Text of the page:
HOMESTEAD EXEMPTION DEBATE CONTINUES AS GALLAGHER AMENDMENT IS REVIEWED
By Eileen Doherty, MS ~
DENVER, CO. As Colorado policy makers continue to debate the need for changing the Senior Homestead Exemption Program, older adults recently weighed in at a senior forum to keep the benefit as it currently exists in the Colorado Constitution. Older adults preferred to keep the tax relief they receive through the Homestead Exemption, given the recent property tax increases due to increased market values.
“I get about $50 per month in the Homestead Exemption. That is just about enough to cover the $600 increase that I received in a property tax increase this year,” stated George Maxey, a Commerce City resident.
The Homestead Exemption is available to homeowners age 65 and over who have lived in their home for ten years or more.
While older adults entertained the idea of being able to use the Homestead Exemption if they moved or downsized to a smaller home, some noted that would result in even higher costs to the state and increase the risk of the program being totally eliminated. Another change was to give tax relief based on income or market value of the home.
Representative Bob Rankin, R-Carbondale is chairing an Interim Committee to study alternatives to another constitutional amendment, the Gallagher Amendment. The Gallagher Amendment was passed in 1982 by the voters in response to what was then “considered very high property taxes”. Homeowners were concerned with the increases in property taxes due to economic conditions, mostly as a result of the oil and gas boom of the early 80s.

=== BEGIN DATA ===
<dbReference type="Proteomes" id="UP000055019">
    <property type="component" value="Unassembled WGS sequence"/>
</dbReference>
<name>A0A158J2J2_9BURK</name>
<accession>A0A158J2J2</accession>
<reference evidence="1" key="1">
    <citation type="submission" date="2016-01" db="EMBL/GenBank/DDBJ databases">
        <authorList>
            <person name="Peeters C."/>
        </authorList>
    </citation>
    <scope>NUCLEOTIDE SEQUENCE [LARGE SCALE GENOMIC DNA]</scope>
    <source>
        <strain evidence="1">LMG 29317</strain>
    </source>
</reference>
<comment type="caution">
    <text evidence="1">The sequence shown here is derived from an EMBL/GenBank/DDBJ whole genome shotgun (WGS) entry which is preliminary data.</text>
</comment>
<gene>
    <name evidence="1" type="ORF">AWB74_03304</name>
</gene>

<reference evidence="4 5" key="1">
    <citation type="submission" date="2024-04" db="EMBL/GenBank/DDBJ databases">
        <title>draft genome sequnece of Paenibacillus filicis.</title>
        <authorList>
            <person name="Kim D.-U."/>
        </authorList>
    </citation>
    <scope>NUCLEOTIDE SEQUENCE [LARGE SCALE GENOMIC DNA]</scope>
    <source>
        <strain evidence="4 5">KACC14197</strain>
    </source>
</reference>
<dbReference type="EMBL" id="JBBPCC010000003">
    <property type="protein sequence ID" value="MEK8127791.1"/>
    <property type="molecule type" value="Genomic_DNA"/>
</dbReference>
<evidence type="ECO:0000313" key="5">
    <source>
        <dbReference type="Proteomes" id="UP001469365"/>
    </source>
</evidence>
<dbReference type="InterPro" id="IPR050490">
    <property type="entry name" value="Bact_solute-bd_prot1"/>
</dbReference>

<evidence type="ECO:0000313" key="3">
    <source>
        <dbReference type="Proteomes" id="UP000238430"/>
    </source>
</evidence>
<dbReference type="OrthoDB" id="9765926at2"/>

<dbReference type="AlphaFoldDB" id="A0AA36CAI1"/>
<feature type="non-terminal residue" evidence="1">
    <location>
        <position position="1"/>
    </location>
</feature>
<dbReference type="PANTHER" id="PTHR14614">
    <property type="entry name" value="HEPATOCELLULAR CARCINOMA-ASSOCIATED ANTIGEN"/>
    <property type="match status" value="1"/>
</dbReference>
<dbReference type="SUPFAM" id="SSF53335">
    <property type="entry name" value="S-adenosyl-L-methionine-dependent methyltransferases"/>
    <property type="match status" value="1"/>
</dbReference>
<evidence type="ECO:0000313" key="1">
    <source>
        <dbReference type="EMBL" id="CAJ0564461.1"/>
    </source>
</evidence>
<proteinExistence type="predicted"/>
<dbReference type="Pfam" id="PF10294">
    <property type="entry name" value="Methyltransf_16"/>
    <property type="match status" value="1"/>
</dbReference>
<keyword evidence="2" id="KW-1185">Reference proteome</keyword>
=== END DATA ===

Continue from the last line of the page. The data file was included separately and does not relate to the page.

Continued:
The Gallagher Amendment limits the assessed value of the home which results in lower property taxes for homeowners. Property taxes are paid to the county and fund schools, county roads, fire and police departments. In recent years, some counties have had difficulty funding these basic services.
The legislature is only studying alternatives to the Gallagher Amendment. Policy makers are continuing to look at ways to reduce funding for the Homestead Exemption, all the while making homeowners at risk of increased property taxes. Talking with elected officials and those running for office is one way older adults can continue to bring attention to the importance of these constitutional amendments that help them afford to live in their own home. For more information, call 303-333-3482.
Eileen Doherty, MS is the Executive Director of the Colorado Gerontological Society. Her areas of expertise include management and administration of nonprofit organizations, education and training on issues related to older adults, advocacy and policy development on senior issues, and clinical practice in working with seniors and families to manage their lives in the later years. She has been the Director of the Society since 1982. She teaches Nonprofit Management for Fort Hays State University.